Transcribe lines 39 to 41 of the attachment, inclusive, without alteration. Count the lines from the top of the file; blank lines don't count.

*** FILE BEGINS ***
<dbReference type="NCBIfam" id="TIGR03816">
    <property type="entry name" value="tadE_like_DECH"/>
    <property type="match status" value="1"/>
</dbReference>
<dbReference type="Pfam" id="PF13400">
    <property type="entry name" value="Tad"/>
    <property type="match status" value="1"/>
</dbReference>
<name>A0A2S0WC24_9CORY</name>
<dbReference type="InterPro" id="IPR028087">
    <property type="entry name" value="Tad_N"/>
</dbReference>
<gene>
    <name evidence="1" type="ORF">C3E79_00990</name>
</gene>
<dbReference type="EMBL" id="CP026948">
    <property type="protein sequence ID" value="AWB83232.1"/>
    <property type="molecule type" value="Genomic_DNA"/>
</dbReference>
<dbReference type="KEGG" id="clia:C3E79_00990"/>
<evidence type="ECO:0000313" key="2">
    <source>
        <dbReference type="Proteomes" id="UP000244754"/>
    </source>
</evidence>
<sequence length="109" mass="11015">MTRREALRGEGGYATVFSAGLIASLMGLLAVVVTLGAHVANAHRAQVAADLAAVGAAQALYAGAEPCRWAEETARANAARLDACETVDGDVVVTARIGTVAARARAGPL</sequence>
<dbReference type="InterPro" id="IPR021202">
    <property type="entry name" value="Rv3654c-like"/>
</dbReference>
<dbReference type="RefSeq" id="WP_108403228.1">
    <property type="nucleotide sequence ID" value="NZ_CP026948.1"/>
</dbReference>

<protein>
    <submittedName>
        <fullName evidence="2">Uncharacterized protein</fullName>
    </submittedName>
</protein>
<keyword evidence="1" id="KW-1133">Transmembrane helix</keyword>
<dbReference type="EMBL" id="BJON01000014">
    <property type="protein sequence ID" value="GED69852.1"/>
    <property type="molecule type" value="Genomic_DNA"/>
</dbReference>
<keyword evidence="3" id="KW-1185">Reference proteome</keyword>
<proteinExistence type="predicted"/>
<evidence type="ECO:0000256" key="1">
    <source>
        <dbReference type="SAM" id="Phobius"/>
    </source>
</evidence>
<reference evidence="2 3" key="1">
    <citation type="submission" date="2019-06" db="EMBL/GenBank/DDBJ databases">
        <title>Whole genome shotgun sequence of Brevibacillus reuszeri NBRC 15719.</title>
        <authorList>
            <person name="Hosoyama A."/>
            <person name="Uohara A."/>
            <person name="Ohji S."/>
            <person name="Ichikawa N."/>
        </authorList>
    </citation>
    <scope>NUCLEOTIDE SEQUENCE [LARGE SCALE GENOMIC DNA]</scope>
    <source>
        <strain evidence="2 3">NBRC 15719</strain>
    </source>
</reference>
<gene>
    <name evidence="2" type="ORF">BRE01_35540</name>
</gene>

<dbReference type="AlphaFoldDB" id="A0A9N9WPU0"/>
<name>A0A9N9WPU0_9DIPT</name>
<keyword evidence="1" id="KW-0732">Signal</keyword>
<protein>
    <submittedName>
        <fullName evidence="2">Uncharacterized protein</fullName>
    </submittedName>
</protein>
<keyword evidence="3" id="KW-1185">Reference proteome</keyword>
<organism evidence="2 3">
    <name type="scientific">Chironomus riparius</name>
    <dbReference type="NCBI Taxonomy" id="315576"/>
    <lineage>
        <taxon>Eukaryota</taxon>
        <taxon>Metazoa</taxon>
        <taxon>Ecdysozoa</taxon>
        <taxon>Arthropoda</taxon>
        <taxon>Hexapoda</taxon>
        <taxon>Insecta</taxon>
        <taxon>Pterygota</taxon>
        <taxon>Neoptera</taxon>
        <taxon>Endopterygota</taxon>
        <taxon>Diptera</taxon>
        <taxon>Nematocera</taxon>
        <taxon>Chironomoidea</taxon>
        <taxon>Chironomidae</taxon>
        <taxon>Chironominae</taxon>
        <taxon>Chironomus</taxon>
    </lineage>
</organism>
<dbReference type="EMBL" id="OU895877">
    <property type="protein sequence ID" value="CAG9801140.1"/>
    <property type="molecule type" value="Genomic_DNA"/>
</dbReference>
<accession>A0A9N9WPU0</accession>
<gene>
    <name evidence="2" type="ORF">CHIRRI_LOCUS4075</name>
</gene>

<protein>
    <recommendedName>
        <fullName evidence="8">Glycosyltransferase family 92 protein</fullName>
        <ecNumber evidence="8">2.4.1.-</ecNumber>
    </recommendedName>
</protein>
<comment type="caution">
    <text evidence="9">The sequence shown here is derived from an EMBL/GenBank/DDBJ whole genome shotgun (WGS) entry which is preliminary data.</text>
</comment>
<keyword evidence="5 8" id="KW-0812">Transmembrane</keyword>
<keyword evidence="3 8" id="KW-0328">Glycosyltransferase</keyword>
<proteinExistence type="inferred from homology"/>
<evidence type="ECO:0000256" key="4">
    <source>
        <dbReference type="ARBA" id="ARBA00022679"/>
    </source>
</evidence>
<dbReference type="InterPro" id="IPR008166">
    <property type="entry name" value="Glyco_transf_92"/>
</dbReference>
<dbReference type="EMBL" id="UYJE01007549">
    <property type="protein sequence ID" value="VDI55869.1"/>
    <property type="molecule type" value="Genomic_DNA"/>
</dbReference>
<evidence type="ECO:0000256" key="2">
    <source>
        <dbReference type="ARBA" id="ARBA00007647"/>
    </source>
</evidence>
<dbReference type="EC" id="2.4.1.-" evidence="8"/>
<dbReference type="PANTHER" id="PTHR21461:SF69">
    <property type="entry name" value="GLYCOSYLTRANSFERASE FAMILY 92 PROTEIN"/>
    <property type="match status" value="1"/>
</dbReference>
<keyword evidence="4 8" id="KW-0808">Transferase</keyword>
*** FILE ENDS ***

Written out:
<dbReference type="EMBL" id="BJON01000014">
    <property type="protein sequence ID" value="GED69852.1"/>
    <property type="molecule type" value="Genomic_DNA"/>